The Ruger LCP in a D.M. Bullard Cross Draw holster
I think it is safe to day, two guns are better than one.
Of course, many people consider many guns to be better than one and if you are into guns, like guns, and collect guns, that is certainly true. But, for the person who is primarily, or solely, interested in concealed carry for protection, having too many guns isn't necessary or even desirable.
However, I want to put forward the case that for the average person who carries, two guns are better than one, even if only one is carried at a time.
Why would this be so? In my opinion, it is a good idea for most of us who are concealed carry gun owners because of the fact that much, if not most, of our day is spent at home and around the house and yard. Some percentage of our time is taken by activities that take us away from home, and some of these occur in places in which we are more likely to encounter individuals and circumstances that might require recourse to our carry weapon. The two general scenarios are suited to different carry guns. Here is why.
My basic premise is that if one has gone to the trouble and training to carry a concealed firearm, then it only makes sense to carry it as often as possible. Otherwise, what is the point? You don't buy insurance that is in force some of the time and not others, nor throw a spare tire in the trunk for some trips but not others. Why, then, leave your carry gun in a drawer, or locked in a safe some times, but not others? Although this makes logical sense, most people don't follow this general rule because, let's face it, carrying a gun all of the time, especially around the house, is a pain. Really. The damn thing is hanging off your belt, or poking you in the stomach or pressing on your hip bone. Maybe dragging at your ankle. (Why anyone would use an ankle holster if they weren't deep under cover or worked a corporate job in a suit, is beyond me.)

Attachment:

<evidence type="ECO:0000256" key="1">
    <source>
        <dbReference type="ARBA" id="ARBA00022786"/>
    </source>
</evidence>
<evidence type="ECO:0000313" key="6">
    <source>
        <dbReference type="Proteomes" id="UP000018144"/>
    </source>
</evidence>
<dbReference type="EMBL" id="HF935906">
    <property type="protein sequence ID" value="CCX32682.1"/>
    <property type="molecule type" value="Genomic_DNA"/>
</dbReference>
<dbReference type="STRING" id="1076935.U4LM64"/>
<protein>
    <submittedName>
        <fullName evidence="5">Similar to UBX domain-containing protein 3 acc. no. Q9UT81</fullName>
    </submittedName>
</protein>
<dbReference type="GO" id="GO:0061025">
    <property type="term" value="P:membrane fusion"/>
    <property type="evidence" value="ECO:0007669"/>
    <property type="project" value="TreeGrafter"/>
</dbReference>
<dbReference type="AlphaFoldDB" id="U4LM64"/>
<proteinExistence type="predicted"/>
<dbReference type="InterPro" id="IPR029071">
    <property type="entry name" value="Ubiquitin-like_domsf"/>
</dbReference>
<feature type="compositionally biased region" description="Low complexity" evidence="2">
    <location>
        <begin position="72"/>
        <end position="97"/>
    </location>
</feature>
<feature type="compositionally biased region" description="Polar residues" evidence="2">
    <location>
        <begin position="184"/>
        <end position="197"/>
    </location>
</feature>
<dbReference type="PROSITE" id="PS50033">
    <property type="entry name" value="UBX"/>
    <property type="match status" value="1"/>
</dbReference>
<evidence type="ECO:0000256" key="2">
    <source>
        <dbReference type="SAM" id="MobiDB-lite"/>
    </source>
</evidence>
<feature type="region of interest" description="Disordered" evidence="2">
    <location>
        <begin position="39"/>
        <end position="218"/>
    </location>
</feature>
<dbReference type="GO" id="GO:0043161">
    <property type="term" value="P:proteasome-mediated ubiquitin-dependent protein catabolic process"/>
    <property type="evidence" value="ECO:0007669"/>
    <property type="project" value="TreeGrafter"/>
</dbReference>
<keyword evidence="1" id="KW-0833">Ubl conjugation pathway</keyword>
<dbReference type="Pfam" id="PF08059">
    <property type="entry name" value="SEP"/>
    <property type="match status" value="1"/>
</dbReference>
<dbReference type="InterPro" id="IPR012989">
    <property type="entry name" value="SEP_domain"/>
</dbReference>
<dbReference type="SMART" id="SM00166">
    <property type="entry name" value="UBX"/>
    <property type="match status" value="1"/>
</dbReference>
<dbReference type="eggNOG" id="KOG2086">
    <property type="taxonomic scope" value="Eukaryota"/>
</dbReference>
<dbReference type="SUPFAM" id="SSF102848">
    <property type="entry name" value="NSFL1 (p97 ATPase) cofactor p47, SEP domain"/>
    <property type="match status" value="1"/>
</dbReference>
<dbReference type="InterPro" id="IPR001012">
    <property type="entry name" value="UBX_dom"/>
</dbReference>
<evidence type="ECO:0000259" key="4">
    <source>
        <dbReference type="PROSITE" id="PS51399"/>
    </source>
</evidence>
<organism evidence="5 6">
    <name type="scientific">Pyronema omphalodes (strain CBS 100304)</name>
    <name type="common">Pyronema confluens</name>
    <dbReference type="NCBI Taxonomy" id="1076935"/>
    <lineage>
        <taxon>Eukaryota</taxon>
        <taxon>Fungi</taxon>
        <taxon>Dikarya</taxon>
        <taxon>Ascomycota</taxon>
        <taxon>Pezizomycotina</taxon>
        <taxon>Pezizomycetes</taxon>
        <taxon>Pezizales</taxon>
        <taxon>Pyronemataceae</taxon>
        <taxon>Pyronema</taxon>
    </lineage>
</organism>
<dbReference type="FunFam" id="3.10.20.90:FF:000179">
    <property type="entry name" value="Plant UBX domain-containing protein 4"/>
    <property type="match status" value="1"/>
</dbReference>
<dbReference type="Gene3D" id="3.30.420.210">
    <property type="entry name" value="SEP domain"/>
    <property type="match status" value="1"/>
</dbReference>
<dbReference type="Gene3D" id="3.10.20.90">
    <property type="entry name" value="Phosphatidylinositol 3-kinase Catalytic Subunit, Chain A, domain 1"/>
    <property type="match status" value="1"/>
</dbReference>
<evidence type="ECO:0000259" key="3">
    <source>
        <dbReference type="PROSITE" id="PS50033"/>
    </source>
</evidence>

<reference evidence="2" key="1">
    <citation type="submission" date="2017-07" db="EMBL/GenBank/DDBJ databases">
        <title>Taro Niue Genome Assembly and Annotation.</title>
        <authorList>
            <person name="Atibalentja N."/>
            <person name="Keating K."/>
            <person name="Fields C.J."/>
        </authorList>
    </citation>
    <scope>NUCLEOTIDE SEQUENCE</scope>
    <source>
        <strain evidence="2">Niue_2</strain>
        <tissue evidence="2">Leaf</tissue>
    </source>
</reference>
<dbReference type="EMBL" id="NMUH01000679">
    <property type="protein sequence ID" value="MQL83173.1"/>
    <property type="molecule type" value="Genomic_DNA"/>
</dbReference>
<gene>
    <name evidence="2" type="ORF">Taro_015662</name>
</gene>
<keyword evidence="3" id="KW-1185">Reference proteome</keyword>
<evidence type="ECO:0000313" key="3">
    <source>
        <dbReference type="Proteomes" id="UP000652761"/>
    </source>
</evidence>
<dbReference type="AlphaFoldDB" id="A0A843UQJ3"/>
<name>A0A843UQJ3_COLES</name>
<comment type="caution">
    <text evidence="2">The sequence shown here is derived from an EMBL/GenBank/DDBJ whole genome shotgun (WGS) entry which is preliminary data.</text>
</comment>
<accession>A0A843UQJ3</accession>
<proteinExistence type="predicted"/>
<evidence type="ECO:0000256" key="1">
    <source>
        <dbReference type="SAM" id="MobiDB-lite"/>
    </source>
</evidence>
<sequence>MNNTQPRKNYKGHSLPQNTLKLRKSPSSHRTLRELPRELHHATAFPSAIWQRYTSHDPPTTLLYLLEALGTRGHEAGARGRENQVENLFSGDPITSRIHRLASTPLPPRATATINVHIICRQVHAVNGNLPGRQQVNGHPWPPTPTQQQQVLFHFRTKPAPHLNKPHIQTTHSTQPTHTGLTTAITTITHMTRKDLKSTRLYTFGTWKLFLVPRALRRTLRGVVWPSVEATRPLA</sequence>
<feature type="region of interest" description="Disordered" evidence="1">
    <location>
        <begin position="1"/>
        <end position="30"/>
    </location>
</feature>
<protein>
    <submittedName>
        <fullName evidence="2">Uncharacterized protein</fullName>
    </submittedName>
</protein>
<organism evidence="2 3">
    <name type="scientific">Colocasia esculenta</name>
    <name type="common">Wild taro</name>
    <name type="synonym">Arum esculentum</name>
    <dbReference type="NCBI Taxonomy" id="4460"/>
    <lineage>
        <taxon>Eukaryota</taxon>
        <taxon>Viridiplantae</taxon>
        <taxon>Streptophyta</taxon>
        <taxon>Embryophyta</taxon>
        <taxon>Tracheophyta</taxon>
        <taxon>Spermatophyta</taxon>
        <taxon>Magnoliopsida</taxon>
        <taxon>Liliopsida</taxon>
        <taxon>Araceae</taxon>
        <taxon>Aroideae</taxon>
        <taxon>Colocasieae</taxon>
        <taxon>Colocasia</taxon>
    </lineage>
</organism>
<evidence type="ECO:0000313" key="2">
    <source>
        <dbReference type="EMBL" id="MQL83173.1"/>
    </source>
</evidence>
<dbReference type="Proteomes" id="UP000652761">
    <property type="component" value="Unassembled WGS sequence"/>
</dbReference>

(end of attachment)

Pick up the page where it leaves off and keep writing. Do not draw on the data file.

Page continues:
A shoulder holster at home? Forget it.
Good holsters will provide a greater level of comfort, but, in the end, after wearing your S&W or Glock all day around the house, you'll know it. You get used to it, but never really like it.
What's a person supposed to do? Not put your gun in a drawer someplace. As we all know, even though it's unlikely, bad things can happen to good people any time, any place, and that includes while you are in the back room going through boxes for that next yard sale, or in the garage kicking the lawn mower. "Oh, pardon me an sec, Mr. Bad Guy, I need to dash into the house/back room/den/office to retrieve my gun."
So, for me, the solution is to carry an effective but small and light handgun around the house. One that is comfortable because it's small and light, but effective enough by itself, or will buy me time to get to a larger weapon if the need dictates. This smaller gun, in a quality and comfortable holster that is always with me, will ensure that I have access to a firearm when and if it is needed.
Yes, the caliber police and the capacity monitors will not take kindly to the notion of a lightweight, small, and small caliber gun, but a simple reality check is enough to defuse those overworked arguments: any gun is better than no gun when you need one. Period.
My choice for AHC (around the house carry) is a new model Ruger LCP. It is "light" and "compact" as they say. It has an improved trigger for better shooting accuracy – put a LaserMax on it and the accuracy goes way up – and it fires the modern .380 self defense loads which are fine. I haven't yet heard of a big-caliber supporter who would volunteer to be shot with a .380 to demonstrate how weak-kneed the round is. Really.
A couple of good holsters and you have a system that you can carry comfortably around the house all day. Keep it on as a back up, or swap it out for something a bit larger with more capacity if you need to carry in a situation and place that you think requires it.